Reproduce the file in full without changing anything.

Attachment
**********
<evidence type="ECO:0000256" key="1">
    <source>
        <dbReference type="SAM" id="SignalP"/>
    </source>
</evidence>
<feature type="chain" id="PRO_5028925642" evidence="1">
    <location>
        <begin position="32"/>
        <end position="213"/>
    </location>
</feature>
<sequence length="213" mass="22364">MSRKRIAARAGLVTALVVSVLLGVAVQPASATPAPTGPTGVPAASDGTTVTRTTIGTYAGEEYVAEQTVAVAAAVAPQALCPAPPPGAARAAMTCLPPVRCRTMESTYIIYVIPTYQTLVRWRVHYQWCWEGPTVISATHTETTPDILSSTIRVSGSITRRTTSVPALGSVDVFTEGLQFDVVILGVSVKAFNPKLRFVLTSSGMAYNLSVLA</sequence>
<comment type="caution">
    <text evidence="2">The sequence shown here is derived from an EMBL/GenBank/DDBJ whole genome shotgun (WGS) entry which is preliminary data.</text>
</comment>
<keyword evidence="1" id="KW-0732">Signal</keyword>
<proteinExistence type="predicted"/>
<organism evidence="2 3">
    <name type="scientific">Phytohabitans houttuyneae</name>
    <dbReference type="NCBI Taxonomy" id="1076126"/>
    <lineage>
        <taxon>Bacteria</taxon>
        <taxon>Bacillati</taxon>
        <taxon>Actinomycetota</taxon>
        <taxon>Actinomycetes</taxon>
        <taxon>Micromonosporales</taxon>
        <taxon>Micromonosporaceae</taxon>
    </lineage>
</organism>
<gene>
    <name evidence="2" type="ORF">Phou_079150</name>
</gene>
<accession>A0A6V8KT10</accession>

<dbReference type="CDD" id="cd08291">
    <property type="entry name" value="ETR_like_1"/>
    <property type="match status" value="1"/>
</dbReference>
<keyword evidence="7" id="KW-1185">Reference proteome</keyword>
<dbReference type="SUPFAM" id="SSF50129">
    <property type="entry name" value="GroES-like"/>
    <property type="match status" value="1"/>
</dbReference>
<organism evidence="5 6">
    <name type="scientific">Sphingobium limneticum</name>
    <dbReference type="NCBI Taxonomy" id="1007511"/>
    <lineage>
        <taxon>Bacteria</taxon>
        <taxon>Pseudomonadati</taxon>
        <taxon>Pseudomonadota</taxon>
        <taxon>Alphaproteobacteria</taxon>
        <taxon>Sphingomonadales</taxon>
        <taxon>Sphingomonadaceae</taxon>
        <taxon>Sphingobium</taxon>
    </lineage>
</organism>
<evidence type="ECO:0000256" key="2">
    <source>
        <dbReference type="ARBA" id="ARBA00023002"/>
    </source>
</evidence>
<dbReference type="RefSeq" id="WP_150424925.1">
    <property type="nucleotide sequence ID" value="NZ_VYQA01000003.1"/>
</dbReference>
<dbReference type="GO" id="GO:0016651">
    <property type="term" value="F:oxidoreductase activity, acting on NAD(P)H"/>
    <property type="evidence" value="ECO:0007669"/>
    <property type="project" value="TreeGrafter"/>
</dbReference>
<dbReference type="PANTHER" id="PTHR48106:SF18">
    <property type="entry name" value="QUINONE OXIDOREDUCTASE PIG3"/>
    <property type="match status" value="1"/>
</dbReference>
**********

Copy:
<evidence type="ECO:0000256" key="1">
    <source>
        <dbReference type="SAM" id="SignalP"/>
    </source>
</evidence>
<feature type="chain" id="PRO_5028925642" evidence="1">
    <location>
        <begin position="32"/>
        <end position="213"/>
    </location>
</feature>
<sequence length="213" mass="22364">MSRKRIAARAGLVTALVVSVLLGVAVQPASATPAPTGPTGVPAASDGTTVTRTTIGTYAGEEYVAEQTVAVAAAVAPQALCPAPPPGAARAAMTCLPPVRCRTMESTYIIYVIPTYQTLVRWRVHYQWCWEGPTVISATHTETTPDILSSTIRVSGSITRRTTSVPALGSVDVFTEGLQFDVVILGVSVKAFNPKLRFVLTSSGMAYNLSVLA</sequence>
<comment type="caution">
    <text evidence="2">The sequence shown here is derived from an EMBL/GenBank/DDBJ whole genome shotgun (WGS) entry which is preliminary data.</text>
</comment>
<keyword evidence="1" id="KW-0732">Signal</keyword>
<proteinExistence type="predicted"/>
<organism evidence="2 3">
    <name type="scientific">Phytohabitans houttuyneae</name>
    <dbReference type="NCBI Taxonomy" id="1076126"/>
    <lineage>
        <taxon>Bacteria</taxon>
        <taxon>Bacillati</taxon>
        <taxon>Actinomycetota</taxon>
        <taxon>Actinomycetes</taxon>
        <taxon>Micromonosporales</taxon>
        <taxon>Micromonosporaceae</taxon>
    </lineage>
</organism>
<gene>
    <name evidence="2" type="ORF">Phou_079150</name>
</gene>
<accession>A0A6V8KT10</accession>

<dbReference type="CDD" id="cd08291">
    <property type="entry name" value="ETR_like_1"/>
    <property type="match status" value="1"/>
</dbReference>
<keyword evidence="7" id="KW-1185">Reference proteome</keyword>
<dbReference type="SUPFAM" id="SSF50129">
    <property type="entry name" value="GroES-like"/>
    <property type="match status" value="1"/>
</dbReference>
<organism evidence="5 6">
    <name type="scientific">Sphingobium limneticum</name>
    <dbReference type="NCBI Taxonomy" id="1007511"/>
    <lineage>
        <taxon>Bacteria</taxon>
        <taxon>Pseudomonadati</taxon>
        <taxon>Pseudomonadota</taxon>
        <taxon>Alphaproteobacteria</taxon>
        <taxon>Sphingomonadales</taxon>
        <taxon>Sphingomonadaceae</taxon>
        <taxon>Sphingobium</taxon>
    </lineage>
</organism>
<evidence type="ECO:0000256" key="2">
    <source>
        <dbReference type="ARBA" id="ARBA00023002"/>
    </source>
</evidence>
<dbReference type="RefSeq" id="WP_150424925.1">
    <property type="nucleotide sequence ID" value="NZ_VYQA01000003.1"/>
</dbReference>
<dbReference type="GO" id="GO:0016651">
    <property type="term" value="F:oxidoreductase activity, acting on NAD(P)H"/>
    <property type="evidence" value="ECO:0007669"/>
    <property type="project" value="TreeGrafter"/>
</dbReference>
<dbReference type="PANTHER" id="PTHR48106:SF18">
    <property type="entry name" value="QUINONE OXIDOREDUCTASE PIG3"/>
    <property type="match status" value="1"/>
</dbReference>